Adoption and foster care - South Australia
adoption; unplanned; adopt; Australian; family information; service; AFIS; counselling;
When a woman finds out that she is pregnant, there are many issues to consider. If the pregnancy is unplanned or unwanted, there are extra pressures which sometimes mean that the parents consider adoption or fostering for their child.
Deciding to have your baby adopted is an important and permanent decision. Adoption is the legal process that happens when a woman gives up her baby to be raised by adoptive parents. All legal rights and responsibilities of the birth parents are severed and are transferred to the adoptive parents.
If you are not ready to go ahead with having your baby adopted, you may want to think about having your baby fostered until you feel able to take care of your baby. Foster care is not a permanent situation: you can see your baby while he or she is in foster care and work towards having your baby permanently.
If a parent who lives in South Australia is considering adoption for her child, expert counselling is available from the Families SA Adoption Service to explore all possible options. Adoption is one of these options. Speaking with social workers from the Adoption Service (for information or counselling) does not necessarily mean that your child will be adopted. Children may stay with other family members or with foster parents while all options for the child are being explored.
Families SA Adoption Service is the only agency in South Australia that deals with adoptions.
If you are thinking about having your baby adopted, it is best if you contact them early in your pregnancy. People who work with the service will spend a lot of time talking with you and helping you to think about all your options. If parents decide to go ahead with having their child adopted, then they will provide counselling about what that means and about grief and loss issues associated with that decision.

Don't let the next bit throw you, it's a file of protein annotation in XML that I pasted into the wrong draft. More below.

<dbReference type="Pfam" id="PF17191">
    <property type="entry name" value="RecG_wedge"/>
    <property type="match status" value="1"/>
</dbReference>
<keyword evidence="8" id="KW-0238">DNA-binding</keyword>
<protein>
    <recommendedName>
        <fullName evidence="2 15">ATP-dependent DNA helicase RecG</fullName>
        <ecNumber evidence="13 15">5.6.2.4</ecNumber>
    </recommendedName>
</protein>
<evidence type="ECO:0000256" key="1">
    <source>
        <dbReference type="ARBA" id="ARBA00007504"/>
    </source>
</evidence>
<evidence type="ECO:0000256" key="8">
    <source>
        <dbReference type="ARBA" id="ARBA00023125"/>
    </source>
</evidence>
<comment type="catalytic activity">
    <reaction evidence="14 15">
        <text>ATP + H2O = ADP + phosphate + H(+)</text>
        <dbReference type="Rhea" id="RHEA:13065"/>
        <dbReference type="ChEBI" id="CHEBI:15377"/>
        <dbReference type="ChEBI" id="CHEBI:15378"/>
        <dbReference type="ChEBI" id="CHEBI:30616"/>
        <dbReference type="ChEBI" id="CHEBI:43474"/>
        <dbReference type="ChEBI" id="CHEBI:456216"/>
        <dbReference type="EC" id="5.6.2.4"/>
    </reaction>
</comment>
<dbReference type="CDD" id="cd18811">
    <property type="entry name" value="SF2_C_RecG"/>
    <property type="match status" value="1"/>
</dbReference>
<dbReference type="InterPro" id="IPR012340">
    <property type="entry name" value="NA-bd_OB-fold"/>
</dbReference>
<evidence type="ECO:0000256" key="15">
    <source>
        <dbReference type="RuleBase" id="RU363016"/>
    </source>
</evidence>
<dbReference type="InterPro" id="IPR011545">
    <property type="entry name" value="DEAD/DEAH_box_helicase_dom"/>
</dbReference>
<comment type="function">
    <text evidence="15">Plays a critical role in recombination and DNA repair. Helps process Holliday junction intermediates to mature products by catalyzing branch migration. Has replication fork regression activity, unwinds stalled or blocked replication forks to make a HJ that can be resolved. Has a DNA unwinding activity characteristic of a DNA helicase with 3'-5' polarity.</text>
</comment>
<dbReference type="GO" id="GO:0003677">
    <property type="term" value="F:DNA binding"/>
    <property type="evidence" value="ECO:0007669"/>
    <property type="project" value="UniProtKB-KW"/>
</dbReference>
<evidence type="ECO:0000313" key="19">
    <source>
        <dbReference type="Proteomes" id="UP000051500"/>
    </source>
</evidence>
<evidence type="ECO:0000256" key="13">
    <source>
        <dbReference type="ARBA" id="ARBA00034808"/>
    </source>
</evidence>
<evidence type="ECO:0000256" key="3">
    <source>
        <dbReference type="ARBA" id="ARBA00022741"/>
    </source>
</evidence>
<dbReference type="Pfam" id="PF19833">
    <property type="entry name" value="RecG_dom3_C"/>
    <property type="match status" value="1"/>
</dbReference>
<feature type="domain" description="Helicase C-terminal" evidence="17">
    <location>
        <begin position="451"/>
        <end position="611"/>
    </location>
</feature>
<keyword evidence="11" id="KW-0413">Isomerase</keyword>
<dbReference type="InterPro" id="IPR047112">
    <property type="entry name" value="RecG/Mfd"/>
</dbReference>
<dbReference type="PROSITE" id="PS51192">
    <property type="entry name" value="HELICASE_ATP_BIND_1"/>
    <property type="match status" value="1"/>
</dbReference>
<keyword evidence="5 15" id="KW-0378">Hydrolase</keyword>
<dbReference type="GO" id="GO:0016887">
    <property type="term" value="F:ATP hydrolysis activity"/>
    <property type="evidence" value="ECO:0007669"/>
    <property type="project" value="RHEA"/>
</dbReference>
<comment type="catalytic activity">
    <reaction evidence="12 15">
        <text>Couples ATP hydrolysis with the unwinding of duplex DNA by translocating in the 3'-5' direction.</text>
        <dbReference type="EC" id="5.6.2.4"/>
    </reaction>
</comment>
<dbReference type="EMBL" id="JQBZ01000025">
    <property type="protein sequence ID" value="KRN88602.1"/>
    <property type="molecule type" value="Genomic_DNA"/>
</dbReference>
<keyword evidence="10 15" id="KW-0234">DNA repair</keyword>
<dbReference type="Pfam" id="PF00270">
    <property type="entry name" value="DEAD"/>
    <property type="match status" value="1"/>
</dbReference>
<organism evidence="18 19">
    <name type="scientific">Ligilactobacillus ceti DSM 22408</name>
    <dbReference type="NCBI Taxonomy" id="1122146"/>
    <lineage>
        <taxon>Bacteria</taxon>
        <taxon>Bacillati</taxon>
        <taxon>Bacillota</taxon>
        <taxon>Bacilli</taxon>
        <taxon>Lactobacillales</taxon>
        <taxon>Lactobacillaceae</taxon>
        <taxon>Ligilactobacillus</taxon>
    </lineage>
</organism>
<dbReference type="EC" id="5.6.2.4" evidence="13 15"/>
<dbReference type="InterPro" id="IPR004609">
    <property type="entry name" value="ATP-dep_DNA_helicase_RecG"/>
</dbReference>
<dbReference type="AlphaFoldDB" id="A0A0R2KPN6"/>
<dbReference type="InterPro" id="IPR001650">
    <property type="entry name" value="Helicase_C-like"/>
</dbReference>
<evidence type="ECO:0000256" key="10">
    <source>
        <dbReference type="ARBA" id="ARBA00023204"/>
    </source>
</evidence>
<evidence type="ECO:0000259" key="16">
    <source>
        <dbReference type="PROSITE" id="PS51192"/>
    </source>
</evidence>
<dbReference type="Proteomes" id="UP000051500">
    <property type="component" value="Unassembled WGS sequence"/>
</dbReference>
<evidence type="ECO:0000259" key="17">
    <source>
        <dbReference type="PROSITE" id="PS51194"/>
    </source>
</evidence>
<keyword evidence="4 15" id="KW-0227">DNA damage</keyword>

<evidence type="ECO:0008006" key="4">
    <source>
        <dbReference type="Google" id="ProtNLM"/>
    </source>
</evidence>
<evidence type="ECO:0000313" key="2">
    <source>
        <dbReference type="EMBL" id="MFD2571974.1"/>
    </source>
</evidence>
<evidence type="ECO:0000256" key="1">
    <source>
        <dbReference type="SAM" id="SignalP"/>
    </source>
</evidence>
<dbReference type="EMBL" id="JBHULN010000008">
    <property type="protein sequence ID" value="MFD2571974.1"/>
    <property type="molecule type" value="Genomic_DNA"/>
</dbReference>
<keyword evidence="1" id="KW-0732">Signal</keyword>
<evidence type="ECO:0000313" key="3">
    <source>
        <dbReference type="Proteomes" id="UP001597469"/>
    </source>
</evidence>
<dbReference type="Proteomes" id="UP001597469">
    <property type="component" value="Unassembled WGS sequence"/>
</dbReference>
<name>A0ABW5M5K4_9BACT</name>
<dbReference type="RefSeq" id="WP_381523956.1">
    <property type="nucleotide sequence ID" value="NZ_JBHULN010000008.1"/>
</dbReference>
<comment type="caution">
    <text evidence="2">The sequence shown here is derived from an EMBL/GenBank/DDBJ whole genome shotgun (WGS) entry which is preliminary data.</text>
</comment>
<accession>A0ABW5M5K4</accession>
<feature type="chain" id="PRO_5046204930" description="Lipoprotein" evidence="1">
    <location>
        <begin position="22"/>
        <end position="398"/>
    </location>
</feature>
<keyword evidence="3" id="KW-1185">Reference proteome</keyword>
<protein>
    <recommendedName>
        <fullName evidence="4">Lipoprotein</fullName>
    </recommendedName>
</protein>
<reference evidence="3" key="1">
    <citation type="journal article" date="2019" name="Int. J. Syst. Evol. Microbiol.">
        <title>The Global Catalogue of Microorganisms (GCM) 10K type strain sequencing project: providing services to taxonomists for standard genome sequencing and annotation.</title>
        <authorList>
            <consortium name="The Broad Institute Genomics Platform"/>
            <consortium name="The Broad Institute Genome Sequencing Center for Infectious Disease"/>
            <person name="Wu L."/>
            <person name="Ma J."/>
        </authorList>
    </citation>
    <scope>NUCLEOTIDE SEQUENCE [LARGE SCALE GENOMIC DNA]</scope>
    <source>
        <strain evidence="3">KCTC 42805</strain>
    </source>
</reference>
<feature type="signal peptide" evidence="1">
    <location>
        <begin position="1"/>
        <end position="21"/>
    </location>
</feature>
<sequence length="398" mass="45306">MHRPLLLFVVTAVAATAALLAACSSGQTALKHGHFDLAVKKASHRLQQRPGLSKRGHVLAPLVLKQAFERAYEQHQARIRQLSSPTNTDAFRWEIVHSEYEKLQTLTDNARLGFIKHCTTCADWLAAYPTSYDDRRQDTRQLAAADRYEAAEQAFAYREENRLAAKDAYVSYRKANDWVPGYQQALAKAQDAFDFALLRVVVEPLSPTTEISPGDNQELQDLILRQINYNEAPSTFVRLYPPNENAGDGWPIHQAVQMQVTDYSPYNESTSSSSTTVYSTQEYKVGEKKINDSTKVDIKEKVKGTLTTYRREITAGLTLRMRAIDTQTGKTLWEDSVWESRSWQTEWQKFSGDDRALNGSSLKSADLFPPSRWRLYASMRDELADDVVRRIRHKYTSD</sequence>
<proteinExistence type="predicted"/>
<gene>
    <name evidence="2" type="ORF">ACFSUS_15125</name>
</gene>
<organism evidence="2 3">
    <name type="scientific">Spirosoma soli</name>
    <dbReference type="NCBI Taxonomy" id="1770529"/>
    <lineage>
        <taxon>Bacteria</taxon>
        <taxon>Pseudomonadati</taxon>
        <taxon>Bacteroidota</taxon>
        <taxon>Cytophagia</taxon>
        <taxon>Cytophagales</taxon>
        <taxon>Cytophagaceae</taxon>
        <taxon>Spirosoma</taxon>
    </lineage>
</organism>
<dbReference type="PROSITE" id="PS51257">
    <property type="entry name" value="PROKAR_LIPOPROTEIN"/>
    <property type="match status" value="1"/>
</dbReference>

Things have changed from years ago when the mother and father of the child did not know who the adoptive parents were and had no contact with their child. Now the law has changed and things are much more open. Parents are encouraged to be involved in decisions about where their child will live. Parents will also be able to organise future contact with the child and their adoptive family.
When parents have been counselled according to the requirements of the Adoption Act 1988, they may choose to sign a formal consent for adoption of their child. After this, they have the option to change their mind (revoke their consent). There is a 25 day period after the consent is GIVEN for the parent/s to reconsider, and this may be extended upon request for a further 14 days.
The process of a child being placed with an adoptive family involves consideration of finding the most suitable family for the child.
Foster care is sometimes a good option for very young mothers or mothers who need to work through some problems (such as drug problems) before they are ready to care for their baby. The Adoption Service can tell you more about fostering. You could also talk with a social worker at the hospital.
Foster care information: http://www.sa.gov.au/topics/community-support/foster-care
in South Australia
The information on this site should not be used as an alternative to professional care. If you have a particular problem, see your doctor or midwife.